Love you and miss you, and hope to see you not too far in the distant future!


  2. Hi Ruth,

    I do have to laugh at the ignorance of the comments you get re socialization. My sister has homeschooled her 4 since her oldest was in grade 4. They are the most amazing kids! The oldest 2 are now in their 20’s - one of them is studying to be a pastor, and the other is through 3 years of Bible College and working on being a firefighter. She has 1 girl ready to graduate from grade 12, and one in grade 10. They're some of the most knowledge, thoughtful people I've ever met.

    It’s sort of funny - the meaning of ‘socialization’. My sister often says that ‘when everyone zigs, we zag’. I love it! Her kids are individuals who know who they are, and are really secure in that. They have a mom who has put her career on the backburner to prioritize her family, and she adores them.

    She often tells them that she won’t be buying them a condo or a car, but she’s given them the gift of a great first impression (braces) and no student debt, as she & her husband work hard to help them through college. They aren’t perfect kids or parents, but they work through the lumps & bumps of life together, and are secure in knowing that they have God, and the love of their family.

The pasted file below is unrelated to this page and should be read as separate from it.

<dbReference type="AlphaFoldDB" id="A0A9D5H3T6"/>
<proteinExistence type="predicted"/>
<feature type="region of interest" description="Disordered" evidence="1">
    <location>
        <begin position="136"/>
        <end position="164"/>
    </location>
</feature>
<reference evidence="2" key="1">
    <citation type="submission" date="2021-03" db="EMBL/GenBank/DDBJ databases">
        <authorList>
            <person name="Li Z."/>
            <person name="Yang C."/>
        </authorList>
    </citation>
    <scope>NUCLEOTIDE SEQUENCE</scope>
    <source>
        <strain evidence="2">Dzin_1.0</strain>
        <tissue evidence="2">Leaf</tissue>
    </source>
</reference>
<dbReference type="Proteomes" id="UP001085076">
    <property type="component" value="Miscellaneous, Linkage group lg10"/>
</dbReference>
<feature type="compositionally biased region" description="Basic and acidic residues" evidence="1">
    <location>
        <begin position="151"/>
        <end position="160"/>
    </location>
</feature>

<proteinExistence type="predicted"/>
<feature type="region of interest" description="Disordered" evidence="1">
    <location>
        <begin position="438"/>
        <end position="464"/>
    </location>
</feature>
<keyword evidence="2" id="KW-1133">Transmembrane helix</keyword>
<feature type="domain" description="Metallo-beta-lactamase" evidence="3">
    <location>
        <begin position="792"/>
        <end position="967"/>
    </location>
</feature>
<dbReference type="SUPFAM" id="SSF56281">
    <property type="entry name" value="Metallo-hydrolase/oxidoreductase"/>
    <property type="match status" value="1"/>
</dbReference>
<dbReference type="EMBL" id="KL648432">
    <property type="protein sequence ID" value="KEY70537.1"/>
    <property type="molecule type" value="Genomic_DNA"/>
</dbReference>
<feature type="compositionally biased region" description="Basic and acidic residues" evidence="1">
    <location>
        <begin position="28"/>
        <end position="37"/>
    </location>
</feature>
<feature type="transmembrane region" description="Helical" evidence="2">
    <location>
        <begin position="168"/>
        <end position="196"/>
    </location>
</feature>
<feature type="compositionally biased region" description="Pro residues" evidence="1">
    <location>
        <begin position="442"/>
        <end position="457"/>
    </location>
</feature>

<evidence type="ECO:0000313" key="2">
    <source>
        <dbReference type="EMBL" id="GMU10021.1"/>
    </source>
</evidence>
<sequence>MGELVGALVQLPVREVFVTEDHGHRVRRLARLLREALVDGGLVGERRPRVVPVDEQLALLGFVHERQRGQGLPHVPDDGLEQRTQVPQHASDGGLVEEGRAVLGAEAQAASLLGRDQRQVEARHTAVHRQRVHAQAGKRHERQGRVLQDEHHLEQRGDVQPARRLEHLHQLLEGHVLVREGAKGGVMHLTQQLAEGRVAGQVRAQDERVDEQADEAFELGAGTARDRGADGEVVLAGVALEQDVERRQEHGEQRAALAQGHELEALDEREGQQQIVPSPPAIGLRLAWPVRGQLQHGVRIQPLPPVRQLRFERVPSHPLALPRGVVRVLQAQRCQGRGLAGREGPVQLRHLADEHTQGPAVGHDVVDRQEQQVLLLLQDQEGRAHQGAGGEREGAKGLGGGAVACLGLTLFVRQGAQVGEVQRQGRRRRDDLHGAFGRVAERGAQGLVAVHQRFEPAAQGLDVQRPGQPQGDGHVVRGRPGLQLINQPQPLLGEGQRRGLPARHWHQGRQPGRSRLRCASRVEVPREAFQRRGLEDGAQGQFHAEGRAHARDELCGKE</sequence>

Keep ‘zagging’!! ;)

    1. Hey Cindy, and thanks for the great comment and the personal anecdotes about your sister and her family - awesome!
      I also love the zig-zag comment - I'll use that one!
      And yeah, there's a lot of working through the bumps and lumps of life together (my kids ought to emerge into adulthood well equipped to handle conflict!), but that's a good portion of the learning experience.

      I truly can't imagine life any other way these days.

      And yes, we'll keep zagging it!

      Thanks Cindy...and blessings!